Emmitt Smith is a family man.
He’s a community man.
He’s a TV personality.
And he used to play a little football.
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Pro Football Hall of Famer Emmitt Smith was in Fort Worth as the keynote speaker at The Salvation Army’s “Doing The Most Good” luncheon.
He reflected on starring in a pilot show with his wife on the Oprah Winfrey Network and his appearance on Dancing With the Stars and NBC’s Who Do You Think You Are.
Last month, Smith and his wife, Pat, debuted in the OWN premiere of “Mrs. & Mr. Smith”, which follows the lives of the couple and their family.
“We don’t know if they’re going to pick it up or not, but we shot a pilot,” he said. “It was cool. It was entertaining.”
The former Dallas Cowboys great is no stranger to show business.
He and professional dance partner Cheryl Burke won the third season of ABC’s ultra-popular prime-time reality show Dancing With the Stars in 2006. He was featured on NBC’s Who Do You Think You Are in 2010. He also appeared on Dancing With the Stars All-Stars in 2012.
Smith said Dancing With the Stars was a unique experience that included 12-hour work days.
“Cheryl was like (former Dallas coach) Jimmy Johnson by the way. I thought I could do this show and learn how do a minute, 30 second routine in about four hours a day. I think I could put in that much and half days at work, half days in the studio,” he said. “Well, when I had a month to prepare, that worked. But once the show began and I got beat by Jerry Springer all bets were off.
“So I went from four hours a day to eight hours a day. And then from eight hours a day until 12 hours a day, just trying not only to learn the routine but get the style, the techniques and to be able to have it ingrained in my body so I could get out of my head when I’m dancing and start to have fun and know exactly where I was going to be out on the dance floor. To me, that’s what life is all about. You learn your trade, you get out of the way and you allow your God natural ability to take over from that point on.”
Smith became very emotional when referencing the show Who Do You Think You Are that traced his family’s lineage from Benin, Africa, to Burnt Corn, Ala.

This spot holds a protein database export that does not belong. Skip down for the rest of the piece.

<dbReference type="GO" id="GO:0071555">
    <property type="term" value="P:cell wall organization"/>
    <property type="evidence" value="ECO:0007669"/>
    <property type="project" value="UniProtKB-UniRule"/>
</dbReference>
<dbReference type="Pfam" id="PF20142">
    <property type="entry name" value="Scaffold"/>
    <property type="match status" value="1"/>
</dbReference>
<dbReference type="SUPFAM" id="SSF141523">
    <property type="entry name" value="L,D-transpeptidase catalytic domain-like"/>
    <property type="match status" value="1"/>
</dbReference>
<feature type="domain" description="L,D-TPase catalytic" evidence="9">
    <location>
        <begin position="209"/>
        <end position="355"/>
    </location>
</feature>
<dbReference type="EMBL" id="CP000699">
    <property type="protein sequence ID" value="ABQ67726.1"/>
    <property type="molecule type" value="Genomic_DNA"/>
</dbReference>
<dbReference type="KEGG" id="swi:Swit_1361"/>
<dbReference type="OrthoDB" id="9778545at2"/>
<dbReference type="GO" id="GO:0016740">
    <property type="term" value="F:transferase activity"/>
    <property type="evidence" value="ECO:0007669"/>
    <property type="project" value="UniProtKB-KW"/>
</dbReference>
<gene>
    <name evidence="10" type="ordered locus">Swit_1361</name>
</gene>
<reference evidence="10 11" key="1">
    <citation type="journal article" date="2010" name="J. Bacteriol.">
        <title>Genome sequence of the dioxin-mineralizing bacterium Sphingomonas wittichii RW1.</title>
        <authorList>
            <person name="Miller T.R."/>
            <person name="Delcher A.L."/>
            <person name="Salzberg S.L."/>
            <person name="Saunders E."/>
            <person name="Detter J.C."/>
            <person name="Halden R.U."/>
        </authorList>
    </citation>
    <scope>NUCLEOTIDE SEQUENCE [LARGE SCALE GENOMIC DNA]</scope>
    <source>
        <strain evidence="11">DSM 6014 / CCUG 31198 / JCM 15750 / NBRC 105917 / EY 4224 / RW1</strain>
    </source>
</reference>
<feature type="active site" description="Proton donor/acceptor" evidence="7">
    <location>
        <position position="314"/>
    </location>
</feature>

“Everyone knows in this room that slaves came from Africa and so forth. But people may not realize is that show took me all the way back to an area called Benin, which is a small, small country. One of the top 10 poorest counties in the world,” he said. “Going back there and taking that journey to the coast, and seeing how all the salves were not only captured but the moat they were kept in for about 15, 16 days until the boat came. Then having to take this two- to three-mile walk in chains from this moat all the way down to the coast and get shipped out.
“Somehow or another, my great ancestors survived it and made it into Burnt Corn.”
Smith said there’s an important lesson in knowing your history.
“Never forget where you came from because it’s that journey itself that makes you truly appreciate where you are today because you’re not where you once were,” he said. “You’re definitely further along. And God’s grace smooths out all the rough edges.”
Smith’s busy schedule continues next week when he will be presented the Salvation Army’s Evangeline Booth Award along with television host Kathy Lee Gifford, Dallas Cowboys Executive Vice-President/Chief Brand Officer Charlotte Jones Anderson, creative director Stan Richards of the Richards Group, and Asbury University. The ceremony will be part of the Expect Change National Advisory Organizations Conference (NAOC) in Phoenix, Ariz.
The Evangeline Booth Award honors exceptional individuals, corporations and organizations who best reflect the spirit, commitment and innovative vision of Evangeline Booth, the fourth daughter of the Salvation Army founders.
Past winners included Cowboys owner Jerry Jones, singer Reba McEntire, President George W. Bush & former First Lady Laura Bush and others.
Smith serves as chairman of the advisory council for the Youth Education Town at the Salvation Army in Arlington, a learning center for disadvantaged children.